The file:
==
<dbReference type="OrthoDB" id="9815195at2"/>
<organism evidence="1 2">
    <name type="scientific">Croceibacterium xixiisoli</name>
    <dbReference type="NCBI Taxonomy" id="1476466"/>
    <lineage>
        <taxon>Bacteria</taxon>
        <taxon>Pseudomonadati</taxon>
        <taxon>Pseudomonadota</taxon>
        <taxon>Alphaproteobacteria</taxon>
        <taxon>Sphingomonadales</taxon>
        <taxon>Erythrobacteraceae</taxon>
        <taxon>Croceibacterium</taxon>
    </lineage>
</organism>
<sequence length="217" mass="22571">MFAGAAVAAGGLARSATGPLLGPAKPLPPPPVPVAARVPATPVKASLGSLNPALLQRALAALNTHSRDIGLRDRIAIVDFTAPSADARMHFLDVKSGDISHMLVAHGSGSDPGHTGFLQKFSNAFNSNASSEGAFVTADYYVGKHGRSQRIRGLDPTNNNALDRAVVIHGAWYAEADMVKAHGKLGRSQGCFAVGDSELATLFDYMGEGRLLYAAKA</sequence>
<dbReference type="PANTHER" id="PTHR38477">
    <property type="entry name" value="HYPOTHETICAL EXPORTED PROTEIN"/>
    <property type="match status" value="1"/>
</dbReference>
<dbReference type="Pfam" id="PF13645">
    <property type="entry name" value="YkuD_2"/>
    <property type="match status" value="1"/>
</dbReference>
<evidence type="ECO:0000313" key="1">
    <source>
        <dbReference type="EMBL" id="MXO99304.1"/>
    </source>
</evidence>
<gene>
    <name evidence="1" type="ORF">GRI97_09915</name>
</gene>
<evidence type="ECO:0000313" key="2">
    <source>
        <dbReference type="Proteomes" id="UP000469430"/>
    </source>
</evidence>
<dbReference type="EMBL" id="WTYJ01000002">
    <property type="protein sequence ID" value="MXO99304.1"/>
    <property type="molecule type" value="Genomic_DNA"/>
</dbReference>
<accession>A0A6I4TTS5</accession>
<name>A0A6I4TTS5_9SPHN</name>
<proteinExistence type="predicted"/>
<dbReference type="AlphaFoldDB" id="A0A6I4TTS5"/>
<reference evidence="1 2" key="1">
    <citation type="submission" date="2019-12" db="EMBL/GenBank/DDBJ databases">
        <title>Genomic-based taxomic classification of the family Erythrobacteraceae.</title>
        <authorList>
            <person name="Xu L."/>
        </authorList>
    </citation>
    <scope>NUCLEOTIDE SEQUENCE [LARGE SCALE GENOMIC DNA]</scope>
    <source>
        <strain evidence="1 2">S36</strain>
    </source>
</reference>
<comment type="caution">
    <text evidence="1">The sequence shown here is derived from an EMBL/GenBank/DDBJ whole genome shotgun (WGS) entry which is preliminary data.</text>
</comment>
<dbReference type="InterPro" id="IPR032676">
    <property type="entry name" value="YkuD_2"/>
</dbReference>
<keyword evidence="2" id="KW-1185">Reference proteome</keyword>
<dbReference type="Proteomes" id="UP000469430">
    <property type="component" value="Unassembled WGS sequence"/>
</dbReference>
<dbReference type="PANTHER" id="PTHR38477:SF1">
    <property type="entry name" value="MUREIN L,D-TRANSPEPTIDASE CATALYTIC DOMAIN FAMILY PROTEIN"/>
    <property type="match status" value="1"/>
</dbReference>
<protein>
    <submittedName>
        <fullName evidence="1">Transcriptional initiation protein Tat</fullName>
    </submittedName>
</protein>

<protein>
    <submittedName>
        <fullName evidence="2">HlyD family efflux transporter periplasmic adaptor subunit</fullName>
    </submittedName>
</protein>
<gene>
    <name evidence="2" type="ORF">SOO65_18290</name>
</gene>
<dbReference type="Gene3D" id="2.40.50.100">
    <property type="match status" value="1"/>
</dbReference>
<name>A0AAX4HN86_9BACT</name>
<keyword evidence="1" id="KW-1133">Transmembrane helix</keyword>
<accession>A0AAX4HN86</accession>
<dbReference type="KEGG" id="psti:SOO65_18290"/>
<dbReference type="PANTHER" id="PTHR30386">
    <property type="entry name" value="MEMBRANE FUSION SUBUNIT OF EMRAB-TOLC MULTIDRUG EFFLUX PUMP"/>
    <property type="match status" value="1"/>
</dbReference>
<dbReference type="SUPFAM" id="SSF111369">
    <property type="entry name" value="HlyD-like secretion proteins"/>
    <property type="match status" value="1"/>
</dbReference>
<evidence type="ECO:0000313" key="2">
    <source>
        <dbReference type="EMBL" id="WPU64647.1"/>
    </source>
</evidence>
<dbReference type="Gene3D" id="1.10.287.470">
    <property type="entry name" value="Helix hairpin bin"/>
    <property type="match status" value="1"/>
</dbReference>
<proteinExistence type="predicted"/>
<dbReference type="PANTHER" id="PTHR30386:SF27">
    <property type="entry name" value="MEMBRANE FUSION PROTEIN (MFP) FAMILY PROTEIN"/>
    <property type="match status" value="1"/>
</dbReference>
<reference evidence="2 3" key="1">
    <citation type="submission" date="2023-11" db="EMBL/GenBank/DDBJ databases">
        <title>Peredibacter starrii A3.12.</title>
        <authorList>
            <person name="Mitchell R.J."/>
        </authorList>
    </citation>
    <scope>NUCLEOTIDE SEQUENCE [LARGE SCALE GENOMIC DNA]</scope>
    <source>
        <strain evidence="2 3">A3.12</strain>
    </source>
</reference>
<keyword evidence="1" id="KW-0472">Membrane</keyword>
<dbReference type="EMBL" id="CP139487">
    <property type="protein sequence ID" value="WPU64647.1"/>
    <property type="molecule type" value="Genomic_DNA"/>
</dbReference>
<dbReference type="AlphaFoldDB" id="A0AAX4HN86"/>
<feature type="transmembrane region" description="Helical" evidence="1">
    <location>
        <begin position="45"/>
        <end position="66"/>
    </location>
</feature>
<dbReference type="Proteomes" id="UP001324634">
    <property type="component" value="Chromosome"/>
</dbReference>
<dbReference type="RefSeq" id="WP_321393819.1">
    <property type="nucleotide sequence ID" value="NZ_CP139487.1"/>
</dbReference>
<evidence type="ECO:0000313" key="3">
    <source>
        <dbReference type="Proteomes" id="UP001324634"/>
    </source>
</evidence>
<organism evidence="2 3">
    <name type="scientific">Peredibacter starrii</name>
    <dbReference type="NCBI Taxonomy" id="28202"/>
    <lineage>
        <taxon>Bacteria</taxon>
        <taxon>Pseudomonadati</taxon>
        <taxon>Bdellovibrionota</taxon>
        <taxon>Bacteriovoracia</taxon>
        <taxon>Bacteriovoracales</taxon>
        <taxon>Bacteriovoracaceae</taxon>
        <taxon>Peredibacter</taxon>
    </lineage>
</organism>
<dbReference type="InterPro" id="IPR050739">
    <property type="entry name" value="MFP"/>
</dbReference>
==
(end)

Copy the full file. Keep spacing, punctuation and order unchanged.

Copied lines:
<dbReference type="OrthoDB" id="9815195at2"/>
<organism evidence="1 2">
    <name type="scientific">Croceibacterium xixiisoli</name>
    <dbReference type="NCBI Taxonomy" id="1476466"/>
    <lineage>
        <taxon>Bacteria</taxon>
        <taxon>Pseudomonadati</taxon>
        <taxon>Pseudomonadota</taxon>
        <taxon>Alphaproteobacteria</taxon>
        <taxon>Sphingomonadales</taxon>
        <taxon>Erythrobacteraceae</taxon>
        <taxon>Croceibacterium</taxon>
    </lineage>
</organism>
<sequence length="217" mass="22571">MFAGAAVAAGGLARSATGPLLGPAKPLPPPPVPVAARVPATPVKASLGSLNPALLQRALAALNTHSRDIGLRDRIAIVDFTAPSADARMHFLDVKSGDISHMLVAHGSGSDPGHTGFLQKFSNAFNSNASSEGAFVTADYYVGKHGRSQRIRGLDPTNNNALDRAVVIHGAWYAEADMVKAHGKLGRSQGCFAVGDSELATLFDYMGEGRLLYAAKA</sequence>
<dbReference type="PANTHER" id="PTHR38477">
    <property type="entry name" value="HYPOTHETICAL EXPORTED PROTEIN"/>
    <property type="match status" value="1"/>
</dbReference>
<dbReference type="Pfam" id="PF13645">
    <property type="entry name" value="YkuD_2"/>
    <property type="match status" value="1"/>
</dbReference>
<evidence type="ECO:0000313" key="1">
    <source>
        <dbReference type="EMBL" id="MXO99304.1"/>
    </source>
</evidence>
<gene>
    <name evidence="1" type="ORF">GRI97_09915</name>
</gene>
<evidence type="ECO:0000313" key="2">
    <source>
        <dbReference type="Proteomes" id="UP000469430"/>
    </source>
</evidence>
<dbReference type="EMBL" id="WTYJ01000002">
    <property type="protein sequence ID" value="MXO99304.1"/>
    <property type="molecule type" value="Genomic_DNA"/>
</dbReference>
<accession>A0A6I4TTS5</accession>
<name>A0A6I4TTS5_9SPHN</name>
<proteinExistence type="predicted"/>
<dbReference type="AlphaFoldDB" id="A0A6I4TTS5"/>
<reference evidence="1 2" key="1">
    <citation type="submission" date="2019-12" db="EMBL/GenBank/DDBJ databases">
        <title>Genomic-based taxomic classification of the family Erythrobacteraceae.</title>
        <authorList>
            <person name="Xu L."/>
        </authorList>
    </citation>
    <scope>NUCLEOTIDE SEQUENCE [LARGE SCALE GENOMIC DNA]</scope>
    <source>
        <strain evidence="1 2">S36</strain>
    </source>
</reference>
<comment type="caution">
    <text evidence="1">The sequence shown here is derived from an EMBL/GenBank/DDBJ whole genome shotgun (WGS) entry which is preliminary data.</text>
</comment>
<dbReference type="InterPro" id="IPR032676">
    <property type="entry name" value="YkuD_2"/>
</dbReference>
<keyword evidence="2" id="KW-1185">Reference proteome</keyword>
<dbReference type="Proteomes" id="UP000469430">
    <property type="component" value="Unassembled WGS sequence"/>
</dbReference>
<dbReference type="PANTHER" id="PTHR38477:SF1">
    <property type="entry name" value="MUREIN L,D-TRANSPEPTIDASE CATALYTIC DOMAIN FAMILY PROTEIN"/>
    <property type="match status" value="1"/>
</dbReference>
<protein>
    <submittedName>
        <fullName evidence="1">Transcriptional initiation protein Tat</fullName>
    </submittedName>
</protein>

<protein>
    <submittedName>
        <fullName evidence="2">HlyD family efflux transporter periplasmic adaptor subunit</fullName>
    </submittedName>
</protein>
<gene>
    <name evidence="2" type="ORF">SOO65_18290</name>
</gene>
<dbReference type="Gene3D" id="2.40.50.100">
    <property type="match status" value="1"/>
</dbReference>
<name>A0AAX4HN86_9BACT</name>
<keyword evidence="1" id="KW-1133">Transmembrane helix</keyword>
<accession>A0AAX4HN86</accession>
<dbReference type="KEGG" id="psti:SOO65_18290"/>
<dbReference type="PANTHER" id="PTHR30386">
    <property type="entry name" value="MEMBRANE FUSION SUBUNIT OF EMRAB-TOLC MULTIDRUG EFFLUX PUMP"/>
    <property type="match status" value="1"/>
</dbReference>
<dbReference type="SUPFAM" id="SSF111369">
    <property type="entry name" value="HlyD-like secretion proteins"/>
    <property type="match status" value="1"/>
</dbReference>
<evidence type="ECO:0000313" key="2">
    <source>
        <dbReference type="EMBL" id="WPU64647.1"/>
    </source>
</evidence>
<dbReference type="Gene3D" id="1.10.287.470">
    <property type="entry name" value="Helix hairpin bin"/>
    <property type="match status" value="1"/>
</dbReference>
<proteinExistence type="predicted"/>
<dbReference type="PANTHER" id="PTHR30386:SF27">
    <property type="entry name" value="MEMBRANE FUSION PROTEIN (MFP) FAMILY PROTEIN"/>
    <property type="match status" value="1"/>
</dbReference>
<reference evidence="2 3" key="1">
    <citation type="submission" date="2023-11" db="EMBL/GenBank/DDBJ databases">
        <title>Peredibacter starrii A3.12.</title>
        <authorList>
            <person name="Mitchell R.J."/>
        </authorList>
    </citation>
    <scope>NUCLEOTIDE SEQUENCE [LARGE SCALE GENOMIC DNA]</scope>
    <source>
        <strain evidence="2 3">A3.12</strain>
    </source>
</reference>
<keyword evidence="1" id="KW-0472">Membrane</keyword>
<dbReference type="EMBL" id="CP139487">
    <property type="protein sequence ID" value="WPU64647.1"/>
    <property type="molecule type" value="Genomic_DNA"/>
</dbReference>
<dbReference type="AlphaFoldDB" id="A0AAX4HN86"/>
<feature type="transmembrane region" description="Helical" evidence="1">
    <location>
        <begin position="45"/>
        <end position="66"/>
    </location>
</feature>
<dbReference type="Proteomes" id="UP001324634">
    <property type="component" value="Chromosome"/>
</dbReference>
<dbReference type="RefSeq" id="WP_321393819.1">
    <property type="nucleotide sequence ID" value="NZ_CP139487.1"/>
</dbReference>
<evidence type="ECO:0000313" key="3">
    <source>
        <dbReference type="Proteomes" id="UP001324634"/>
    </source>
</evidence>
<organism evidence="2 3">
    <name type="scientific">Peredibacter starrii</name>
    <dbReference type="NCBI Taxonomy" id="28202"/>
    <lineage>
        <taxon>Bacteria</taxon>
        <taxon>Pseudomonadati</taxon>
        <taxon>Bdellovibrionota</taxon>
        <taxon>Bacteriovoracia</taxon>
        <taxon>Bacteriovoracales</taxon>
        <taxon>Bacteriovoracaceae</taxon>
        <taxon>Peredibacter</taxon>
    </lineage>
</organism>
<dbReference type="InterPro" id="IPR050739">
    <property type="entry name" value="MFP"/>
</dbReference>